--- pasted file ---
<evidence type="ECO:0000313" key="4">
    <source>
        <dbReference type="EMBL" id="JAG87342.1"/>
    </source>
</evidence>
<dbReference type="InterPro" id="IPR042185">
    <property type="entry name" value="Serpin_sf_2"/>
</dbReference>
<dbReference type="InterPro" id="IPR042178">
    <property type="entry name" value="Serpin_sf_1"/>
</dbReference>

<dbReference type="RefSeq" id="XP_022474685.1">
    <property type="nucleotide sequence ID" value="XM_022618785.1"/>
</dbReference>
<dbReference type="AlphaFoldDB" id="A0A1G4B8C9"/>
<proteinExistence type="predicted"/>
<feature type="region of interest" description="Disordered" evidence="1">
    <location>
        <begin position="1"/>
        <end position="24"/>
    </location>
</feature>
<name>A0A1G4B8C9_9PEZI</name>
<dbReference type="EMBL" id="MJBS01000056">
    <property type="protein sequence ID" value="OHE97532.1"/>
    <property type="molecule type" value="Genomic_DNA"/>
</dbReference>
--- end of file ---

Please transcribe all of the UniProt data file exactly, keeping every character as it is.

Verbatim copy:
<evidence type="ECO:0000313" key="4">
    <source>
        <dbReference type="EMBL" id="JAG87342.1"/>
    </source>
</evidence>
<dbReference type="InterPro" id="IPR042185">
    <property type="entry name" value="Serpin_sf_2"/>
</dbReference>
<dbReference type="InterPro" id="IPR042178">
    <property type="entry name" value="Serpin_sf_1"/>
</dbReference>

<dbReference type="RefSeq" id="XP_022474685.1">
    <property type="nucleotide sequence ID" value="XM_022618785.1"/>
</dbReference>
<dbReference type="AlphaFoldDB" id="A0A1G4B8C9"/>
<proteinExistence type="predicted"/>
<feature type="region of interest" description="Disordered" evidence="1">
    <location>
        <begin position="1"/>
        <end position="24"/>
    </location>
</feature>
<name>A0A1G4B8C9_9PEZI</name>
<dbReference type="EMBL" id="MJBS01000056">
    <property type="protein sequence ID" value="OHE97532.1"/>
    <property type="molecule type" value="Genomic_DNA"/>
</dbReference>